The speakers did not talk only about funding. Several criticized what some view as DCF’s lack of openness about child deaths — and policies that may contribute to them. Some accused agency administrators and lawmakers of a lack of urgency.
Pat McCabe, a foster parent, took off work early from his job to attend to the hearing. In an emotional speech, he challenged the legislators to feel as angry as he did. “I am here to represent the outrage,’’ said McCabe, who along with his wife foster three children. “There is no excuse as to what has happened. There is a lack of funding and a lack of accountability.’’
Jeannette Miley, who has spent more than 30 years treating disabled children at the Children’s Diagnostic and Treatment Center, which serves disabled children, said her program has been frustrated by DCF lawyers who insist they lack the authority to remove children from abusive or neglectful parents — including children who became disabled due to their mother’s drug addiction.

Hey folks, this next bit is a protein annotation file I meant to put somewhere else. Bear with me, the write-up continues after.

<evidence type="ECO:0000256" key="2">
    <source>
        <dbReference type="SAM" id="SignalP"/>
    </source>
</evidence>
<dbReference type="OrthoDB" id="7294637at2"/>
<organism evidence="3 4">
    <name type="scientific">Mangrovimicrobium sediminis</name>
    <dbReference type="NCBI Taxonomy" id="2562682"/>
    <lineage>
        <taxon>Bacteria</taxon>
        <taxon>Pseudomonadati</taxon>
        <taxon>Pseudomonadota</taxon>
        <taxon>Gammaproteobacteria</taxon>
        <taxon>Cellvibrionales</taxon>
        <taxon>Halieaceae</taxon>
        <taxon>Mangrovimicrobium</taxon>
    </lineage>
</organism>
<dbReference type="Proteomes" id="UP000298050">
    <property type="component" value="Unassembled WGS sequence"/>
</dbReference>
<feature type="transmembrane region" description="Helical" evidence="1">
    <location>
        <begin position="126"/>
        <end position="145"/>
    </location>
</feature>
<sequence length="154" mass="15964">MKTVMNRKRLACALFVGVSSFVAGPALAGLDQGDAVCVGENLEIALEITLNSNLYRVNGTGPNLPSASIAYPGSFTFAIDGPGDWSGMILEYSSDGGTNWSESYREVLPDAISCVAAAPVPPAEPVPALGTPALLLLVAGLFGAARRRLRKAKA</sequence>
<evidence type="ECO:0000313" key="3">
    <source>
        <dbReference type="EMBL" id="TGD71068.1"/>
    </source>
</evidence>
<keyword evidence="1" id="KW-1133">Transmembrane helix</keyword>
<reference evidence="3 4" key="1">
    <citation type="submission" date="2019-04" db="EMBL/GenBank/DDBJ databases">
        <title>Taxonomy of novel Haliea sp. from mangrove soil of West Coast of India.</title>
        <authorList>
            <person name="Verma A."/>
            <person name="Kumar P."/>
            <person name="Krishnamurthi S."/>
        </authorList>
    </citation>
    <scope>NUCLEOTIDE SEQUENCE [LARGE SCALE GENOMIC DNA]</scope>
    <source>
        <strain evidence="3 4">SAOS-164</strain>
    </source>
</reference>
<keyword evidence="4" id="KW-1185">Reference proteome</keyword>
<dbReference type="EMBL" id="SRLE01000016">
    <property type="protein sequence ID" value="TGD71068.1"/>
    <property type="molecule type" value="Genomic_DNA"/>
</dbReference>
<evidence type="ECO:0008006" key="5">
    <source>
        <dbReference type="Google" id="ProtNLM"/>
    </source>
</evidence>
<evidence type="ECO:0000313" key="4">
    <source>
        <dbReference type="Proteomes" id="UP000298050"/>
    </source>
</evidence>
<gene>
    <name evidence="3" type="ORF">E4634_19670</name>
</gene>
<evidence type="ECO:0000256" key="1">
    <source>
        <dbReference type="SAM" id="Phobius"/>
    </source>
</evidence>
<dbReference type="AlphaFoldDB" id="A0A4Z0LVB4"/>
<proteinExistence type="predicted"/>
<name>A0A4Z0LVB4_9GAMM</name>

“We’ve got a criminal history for the father; we’ve got a criminal history for the mother; and the baby is born addicted,” Miley said. “Should we protect the child, or give the parents another chance?” she asked.
Investigators should give parents another chance, Miley said, but only “when the child has been safely removed.”
As the number of deaths escalated, Jacobo ordered a review of all child fatalities cause by abuse or neglect and invited a national organization to scrutinize those findings.
“We are getting help with examining what may have gone wrong,’’ she said. “The more eyes on a child, the better the decisions are, the better decisions we can make.”